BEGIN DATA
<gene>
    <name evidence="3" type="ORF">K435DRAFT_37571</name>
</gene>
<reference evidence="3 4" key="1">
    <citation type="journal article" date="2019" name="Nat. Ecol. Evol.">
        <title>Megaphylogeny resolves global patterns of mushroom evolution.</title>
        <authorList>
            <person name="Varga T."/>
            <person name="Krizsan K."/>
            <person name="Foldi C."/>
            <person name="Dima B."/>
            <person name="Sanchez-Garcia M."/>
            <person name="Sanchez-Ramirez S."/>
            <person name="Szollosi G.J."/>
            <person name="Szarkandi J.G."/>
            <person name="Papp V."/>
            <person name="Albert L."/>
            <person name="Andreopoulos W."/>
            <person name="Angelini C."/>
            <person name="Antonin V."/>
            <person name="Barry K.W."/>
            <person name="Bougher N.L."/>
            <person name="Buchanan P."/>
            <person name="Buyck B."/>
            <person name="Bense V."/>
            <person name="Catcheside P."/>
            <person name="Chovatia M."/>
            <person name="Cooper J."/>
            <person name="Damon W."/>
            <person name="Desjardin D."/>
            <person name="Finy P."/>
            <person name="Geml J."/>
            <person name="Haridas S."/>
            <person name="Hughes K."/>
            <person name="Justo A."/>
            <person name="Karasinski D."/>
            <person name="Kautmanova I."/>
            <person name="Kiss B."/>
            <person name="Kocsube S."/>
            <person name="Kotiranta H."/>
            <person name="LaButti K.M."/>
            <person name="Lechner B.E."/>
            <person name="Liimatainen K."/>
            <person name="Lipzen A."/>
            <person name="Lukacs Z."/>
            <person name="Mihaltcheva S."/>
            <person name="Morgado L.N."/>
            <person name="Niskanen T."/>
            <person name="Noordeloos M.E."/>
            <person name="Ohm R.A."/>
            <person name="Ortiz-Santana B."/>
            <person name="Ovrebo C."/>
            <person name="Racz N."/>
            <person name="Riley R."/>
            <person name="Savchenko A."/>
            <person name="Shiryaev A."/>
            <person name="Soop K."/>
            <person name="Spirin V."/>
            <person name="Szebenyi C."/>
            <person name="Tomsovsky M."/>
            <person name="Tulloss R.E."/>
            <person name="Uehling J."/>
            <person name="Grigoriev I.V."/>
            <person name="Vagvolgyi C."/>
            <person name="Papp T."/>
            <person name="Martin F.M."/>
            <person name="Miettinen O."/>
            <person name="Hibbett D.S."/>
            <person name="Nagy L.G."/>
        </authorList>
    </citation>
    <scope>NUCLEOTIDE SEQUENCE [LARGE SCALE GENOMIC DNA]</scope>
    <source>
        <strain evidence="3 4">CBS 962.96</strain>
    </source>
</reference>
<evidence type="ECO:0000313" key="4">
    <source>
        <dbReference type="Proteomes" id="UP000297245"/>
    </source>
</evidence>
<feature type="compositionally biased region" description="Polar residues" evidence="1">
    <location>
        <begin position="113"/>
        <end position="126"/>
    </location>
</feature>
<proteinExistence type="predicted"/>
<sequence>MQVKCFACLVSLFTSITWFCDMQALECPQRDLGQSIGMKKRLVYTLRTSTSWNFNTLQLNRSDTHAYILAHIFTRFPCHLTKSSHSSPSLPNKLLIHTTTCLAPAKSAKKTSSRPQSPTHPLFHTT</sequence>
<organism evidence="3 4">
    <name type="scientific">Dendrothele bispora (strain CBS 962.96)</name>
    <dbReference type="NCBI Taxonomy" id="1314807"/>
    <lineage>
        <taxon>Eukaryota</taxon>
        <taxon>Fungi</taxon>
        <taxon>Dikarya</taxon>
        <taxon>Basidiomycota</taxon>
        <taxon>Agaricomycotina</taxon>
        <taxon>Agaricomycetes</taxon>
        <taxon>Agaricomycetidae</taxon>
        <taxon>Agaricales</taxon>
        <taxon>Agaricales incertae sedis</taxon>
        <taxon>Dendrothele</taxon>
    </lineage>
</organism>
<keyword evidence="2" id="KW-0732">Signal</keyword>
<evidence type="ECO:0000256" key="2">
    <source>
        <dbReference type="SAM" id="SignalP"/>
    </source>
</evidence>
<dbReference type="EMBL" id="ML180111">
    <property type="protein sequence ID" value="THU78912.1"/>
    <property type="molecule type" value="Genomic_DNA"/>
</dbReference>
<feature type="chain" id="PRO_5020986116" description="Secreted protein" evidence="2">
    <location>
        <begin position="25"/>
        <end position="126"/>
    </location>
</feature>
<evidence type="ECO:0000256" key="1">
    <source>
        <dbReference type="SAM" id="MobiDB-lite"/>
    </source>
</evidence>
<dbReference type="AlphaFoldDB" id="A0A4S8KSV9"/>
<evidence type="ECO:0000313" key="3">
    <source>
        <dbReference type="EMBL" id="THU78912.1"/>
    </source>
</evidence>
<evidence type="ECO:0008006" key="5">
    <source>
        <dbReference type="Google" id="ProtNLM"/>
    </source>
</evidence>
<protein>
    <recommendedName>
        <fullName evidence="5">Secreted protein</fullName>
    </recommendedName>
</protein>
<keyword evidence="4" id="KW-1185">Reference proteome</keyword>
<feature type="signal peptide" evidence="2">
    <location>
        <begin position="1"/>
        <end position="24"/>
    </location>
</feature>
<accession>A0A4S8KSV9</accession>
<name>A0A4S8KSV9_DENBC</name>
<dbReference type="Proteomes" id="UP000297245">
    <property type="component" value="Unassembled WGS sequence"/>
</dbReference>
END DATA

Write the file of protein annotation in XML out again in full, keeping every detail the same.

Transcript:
<gene>
    <name evidence="3" type="ORF">K435DRAFT_37571</name>
</gene>
<reference evidence="3 4" key="1">
    <citation type="journal article" date="2019" name="Nat. Ecol. Evol.">
        <title>Megaphylogeny resolves global patterns of mushroom evolution.</title>
        <authorList>
            <person name="Varga T."/>
            <person name="Krizsan K."/>
            <person name="Foldi C."/>
            <person name="Dima B."/>
            <person name="Sanchez-Garcia M."/>
            <person name="Sanchez-Ramirez S."/>
            <person name="Szollosi G.J."/>
            <person name="Szarkandi J.G."/>
            <person name="Papp V."/>
            <person name="Albert L."/>
            <person name="Andreopoulos W."/>
            <person name="Angelini C."/>
            <person name="Antonin V."/>
            <person name="Barry K.W."/>
            <person name="Bougher N.L."/>
            <person name="Buchanan P."/>
            <person name="Buyck B."/>
            <person name="Bense V."/>
            <person name="Catcheside P."/>
            <person name="Chovatia M."/>
            <person name="Cooper J."/>
            <person name="Damon W."/>
            <person name="Desjardin D."/>
            <person name="Finy P."/>
            <person name="Geml J."/>
            <person name="Haridas S."/>
            <person name="Hughes K."/>
            <person name="Justo A."/>
            <person name="Karasinski D."/>
            <person name="Kautmanova I."/>
            <person name="Kiss B."/>
            <person name="Kocsube S."/>
            <person name="Kotiranta H."/>
            <person name="LaButti K.M."/>
            <person name="Lechner B.E."/>
            <person name="Liimatainen K."/>
            <person name="Lipzen A."/>
            <person name="Lukacs Z."/>
            <person name="Mihaltcheva S."/>
            <person name="Morgado L.N."/>
            <person name="Niskanen T."/>
            <person name="Noordeloos M.E."/>
            <person name="Ohm R.A."/>
            <person name="Ortiz-Santana B."/>
            <person name="Ovrebo C."/>
            <person name="Racz N."/>
            <person name="Riley R."/>
            <person name="Savchenko A."/>
            <person name="Shiryaev A."/>
            <person name="Soop K."/>
            <person name="Spirin V."/>
            <person name="Szebenyi C."/>
            <person name="Tomsovsky M."/>
            <person name="Tulloss R.E."/>
            <person name="Uehling J."/>
            <person name="Grigoriev I.V."/>
            <person name="Vagvolgyi C."/>
            <person name="Papp T."/>
            <person name="Martin F.M."/>
            <person name="Miettinen O."/>
            <person name="Hibbett D.S."/>
            <person name="Nagy L.G."/>
        </authorList>
    </citation>
    <scope>NUCLEOTIDE SEQUENCE [LARGE SCALE GENOMIC DNA]</scope>
    <source>
        <strain evidence="3 4">CBS 962.96</strain>
    </source>
</reference>
<evidence type="ECO:0000313" key="4">
    <source>
        <dbReference type="Proteomes" id="UP000297245"/>
    </source>
</evidence>
<feature type="compositionally biased region" description="Polar residues" evidence="1">
    <location>
        <begin position="113"/>
        <end position="126"/>
    </location>
</feature>
<proteinExistence type="predicted"/>
<sequence>MQVKCFACLVSLFTSITWFCDMQALECPQRDLGQSIGMKKRLVYTLRTSTSWNFNTLQLNRSDTHAYILAHIFTRFPCHLTKSSHSSPSLPNKLLIHTTTCLAPAKSAKKTSSRPQSPTHPLFHTT</sequence>
<organism evidence="3 4">
    <name type="scientific">Dendrothele bispora (strain CBS 962.96)</name>
    <dbReference type="NCBI Taxonomy" id="1314807"/>
    <lineage>
        <taxon>Eukaryota</taxon>
        <taxon>Fungi</taxon>
        <taxon>Dikarya</taxon>
        <taxon>Basidiomycota</taxon>
        <taxon>Agaricomycotina</taxon>
        <taxon>Agaricomycetes</taxon>
        <taxon>Agaricomycetidae</taxon>
        <taxon>Agaricales</taxon>
        <taxon>Agaricales incertae sedis</taxon>
        <taxon>Dendrothele</taxon>
    </lineage>
</organism>
<keyword evidence="2" id="KW-0732">Signal</keyword>
<evidence type="ECO:0000256" key="2">
    <source>
        <dbReference type="SAM" id="SignalP"/>
    </source>
</evidence>
<dbReference type="EMBL" id="ML180111">
    <property type="protein sequence ID" value="THU78912.1"/>
    <property type="molecule type" value="Genomic_DNA"/>
</dbReference>
<feature type="chain" id="PRO_5020986116" description="Secreted protein" evidence="2">
    <location>
        <begin position="25"/>
        <end position="126"/>
    </location>
</feature>
<evidence type="ECO:0000256" key="1">
    <source>
        <dbReference type="SAM" id="MobiDB-lite"/>
    </source>
</evidence>
<dbReference type="AlphaFoldDB" id="A0A4S8KSV9"/>
<evidence type="ECO:0000313" key="3">
    <source>
        <dbReference type="EMBL" id="THU78912.1"/>
    </source>
</evidence>
<evidence type="ECO:0008006" key="5">
    <source>
        <dbReference type="Google" id="ProtNLM"/>
    </source>
</evidence>
<protein>
    <recommendedName>
        <fullName evidence="5">Secreted protein</fullName>
    </recommendedName>
</protein>
<keyword evidence="4" id="KW-1185">Reference proteome</keyword>
<feature type="signal peptide" evidence="2">
    <location>
        <begin position="1"/>
        <end position="24"/>
    </location>
</feature>
<accession>A0A4S8KSV9</accession>
<name>A0A4S8KSV9_DENBC</name>
<dbReference type="Proteomes" id="UP000297245">
    <property type="component" value="Unassembled WGS sequence"/>
</dbReference>